Pinocchio’s warm hand, the white nails curved
to match the crescent moon that he has always believed
was the moon of his seed’s bursting, rests
upon his creator’s cool brow, a sailor
standing at the prow, searching for the sight of land.
Pinocchio wonders if the carver of his form,
taking him from tree trunk to adolescent boy,
ever foresaw the consequences in his creation.
Pinocchio wants to ask the face that is falling into depths
even whales cannot go, wants the answer
before the chest stills, a lake suddenly emptied,
if Geppetto ever thought his son would be different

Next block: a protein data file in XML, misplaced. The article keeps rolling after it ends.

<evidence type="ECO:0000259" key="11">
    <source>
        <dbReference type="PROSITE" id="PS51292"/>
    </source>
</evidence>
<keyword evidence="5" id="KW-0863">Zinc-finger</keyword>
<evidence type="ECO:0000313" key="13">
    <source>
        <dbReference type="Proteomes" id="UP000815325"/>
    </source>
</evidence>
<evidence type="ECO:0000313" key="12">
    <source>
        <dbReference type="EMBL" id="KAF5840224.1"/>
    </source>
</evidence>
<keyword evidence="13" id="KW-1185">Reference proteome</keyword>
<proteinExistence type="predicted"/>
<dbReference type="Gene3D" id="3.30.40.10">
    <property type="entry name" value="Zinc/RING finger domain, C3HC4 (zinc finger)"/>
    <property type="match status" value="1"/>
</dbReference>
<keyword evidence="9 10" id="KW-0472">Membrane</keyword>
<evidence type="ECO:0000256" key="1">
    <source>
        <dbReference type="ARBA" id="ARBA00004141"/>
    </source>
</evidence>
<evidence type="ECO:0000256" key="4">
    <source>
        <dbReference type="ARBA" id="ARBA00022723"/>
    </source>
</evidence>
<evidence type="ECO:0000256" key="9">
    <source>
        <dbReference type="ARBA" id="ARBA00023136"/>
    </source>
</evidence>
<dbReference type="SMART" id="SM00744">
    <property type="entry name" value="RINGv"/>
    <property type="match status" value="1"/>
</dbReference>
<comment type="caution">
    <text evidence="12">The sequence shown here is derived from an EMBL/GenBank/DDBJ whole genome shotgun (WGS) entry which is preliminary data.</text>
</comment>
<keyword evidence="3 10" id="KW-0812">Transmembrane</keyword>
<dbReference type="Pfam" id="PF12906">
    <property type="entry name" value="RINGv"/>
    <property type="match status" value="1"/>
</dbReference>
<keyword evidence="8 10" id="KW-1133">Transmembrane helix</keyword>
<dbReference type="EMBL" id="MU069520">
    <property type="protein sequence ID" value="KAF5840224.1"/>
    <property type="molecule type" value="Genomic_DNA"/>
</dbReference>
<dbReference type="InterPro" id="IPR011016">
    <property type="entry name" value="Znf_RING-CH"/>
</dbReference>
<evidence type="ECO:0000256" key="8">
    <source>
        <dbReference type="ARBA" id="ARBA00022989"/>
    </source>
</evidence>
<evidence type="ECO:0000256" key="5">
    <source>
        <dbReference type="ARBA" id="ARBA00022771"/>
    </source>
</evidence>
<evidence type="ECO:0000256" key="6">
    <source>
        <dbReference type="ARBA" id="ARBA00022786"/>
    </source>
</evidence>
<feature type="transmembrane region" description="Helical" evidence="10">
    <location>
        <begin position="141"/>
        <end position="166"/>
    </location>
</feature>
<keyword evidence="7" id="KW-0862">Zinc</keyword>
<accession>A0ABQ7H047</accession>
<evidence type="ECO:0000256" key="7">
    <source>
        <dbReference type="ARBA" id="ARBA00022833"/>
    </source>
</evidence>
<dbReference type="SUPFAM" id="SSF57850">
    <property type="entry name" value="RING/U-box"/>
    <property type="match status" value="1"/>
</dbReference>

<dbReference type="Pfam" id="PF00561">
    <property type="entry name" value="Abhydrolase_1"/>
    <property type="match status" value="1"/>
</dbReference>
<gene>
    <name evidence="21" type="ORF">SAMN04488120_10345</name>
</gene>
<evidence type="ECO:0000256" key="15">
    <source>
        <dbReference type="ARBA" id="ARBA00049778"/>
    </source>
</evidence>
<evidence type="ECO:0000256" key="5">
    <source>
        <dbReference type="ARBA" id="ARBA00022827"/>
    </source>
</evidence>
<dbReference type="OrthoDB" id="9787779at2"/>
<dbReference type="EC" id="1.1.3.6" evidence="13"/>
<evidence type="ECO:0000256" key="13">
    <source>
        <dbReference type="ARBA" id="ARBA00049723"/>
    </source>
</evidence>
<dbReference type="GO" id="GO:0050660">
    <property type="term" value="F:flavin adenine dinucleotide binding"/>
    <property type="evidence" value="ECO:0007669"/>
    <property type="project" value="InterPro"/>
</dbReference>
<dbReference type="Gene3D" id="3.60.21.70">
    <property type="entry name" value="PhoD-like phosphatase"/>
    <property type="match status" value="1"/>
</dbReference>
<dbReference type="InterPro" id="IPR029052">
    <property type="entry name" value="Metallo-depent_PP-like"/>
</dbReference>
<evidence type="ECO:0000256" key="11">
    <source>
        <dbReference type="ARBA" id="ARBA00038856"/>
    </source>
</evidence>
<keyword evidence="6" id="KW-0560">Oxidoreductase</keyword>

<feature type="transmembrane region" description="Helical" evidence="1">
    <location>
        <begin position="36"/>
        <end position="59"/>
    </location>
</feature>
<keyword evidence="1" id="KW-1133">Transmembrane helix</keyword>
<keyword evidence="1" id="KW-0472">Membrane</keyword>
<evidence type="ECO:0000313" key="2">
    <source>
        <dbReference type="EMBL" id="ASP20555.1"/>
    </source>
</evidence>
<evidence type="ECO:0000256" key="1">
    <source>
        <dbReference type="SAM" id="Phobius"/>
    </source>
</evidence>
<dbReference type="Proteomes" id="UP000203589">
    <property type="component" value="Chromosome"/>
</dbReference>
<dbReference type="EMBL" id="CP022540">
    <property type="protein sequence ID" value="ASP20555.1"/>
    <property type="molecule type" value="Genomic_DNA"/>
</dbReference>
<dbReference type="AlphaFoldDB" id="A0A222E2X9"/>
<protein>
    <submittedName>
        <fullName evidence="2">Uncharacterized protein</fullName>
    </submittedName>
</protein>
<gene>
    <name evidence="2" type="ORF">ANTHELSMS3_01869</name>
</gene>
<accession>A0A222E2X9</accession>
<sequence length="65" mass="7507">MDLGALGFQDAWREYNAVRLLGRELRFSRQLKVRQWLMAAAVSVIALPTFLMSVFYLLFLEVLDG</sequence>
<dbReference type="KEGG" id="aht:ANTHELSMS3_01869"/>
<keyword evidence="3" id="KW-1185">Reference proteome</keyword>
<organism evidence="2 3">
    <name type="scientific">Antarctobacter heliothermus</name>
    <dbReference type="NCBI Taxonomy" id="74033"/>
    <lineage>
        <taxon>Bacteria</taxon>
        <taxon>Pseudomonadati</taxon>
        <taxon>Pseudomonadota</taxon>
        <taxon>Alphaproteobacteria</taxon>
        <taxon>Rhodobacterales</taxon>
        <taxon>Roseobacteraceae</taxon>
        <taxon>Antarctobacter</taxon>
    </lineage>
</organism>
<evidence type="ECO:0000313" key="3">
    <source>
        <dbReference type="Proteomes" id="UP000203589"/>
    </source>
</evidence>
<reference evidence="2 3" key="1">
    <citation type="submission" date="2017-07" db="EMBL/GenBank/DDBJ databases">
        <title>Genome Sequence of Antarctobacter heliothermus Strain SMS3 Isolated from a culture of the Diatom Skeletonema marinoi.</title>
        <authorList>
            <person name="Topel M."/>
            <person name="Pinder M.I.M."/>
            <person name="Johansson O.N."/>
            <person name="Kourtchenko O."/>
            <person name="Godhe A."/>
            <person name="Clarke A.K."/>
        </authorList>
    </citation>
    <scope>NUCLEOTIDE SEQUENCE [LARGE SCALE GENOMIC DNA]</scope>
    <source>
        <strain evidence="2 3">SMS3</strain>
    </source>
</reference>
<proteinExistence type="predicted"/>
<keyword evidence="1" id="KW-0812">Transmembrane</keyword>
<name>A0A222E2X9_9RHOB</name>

in ways even a maker cannot foresee until
hindsight carries them beyond the original intention.
Pinocchio leans close to Geppetto’s left ear,
stares at the tuffs of white hair that protrude
from the conch shell of flesh, as if a deep sea plant
had found anchorage, and whispers, ‘I want to tell you, papa,
I took the apple alone, went to the island alone, did not mean
to end up with you in the whale’s stomach. Papa,
I want to tell you that unrelenting life unnerves me.’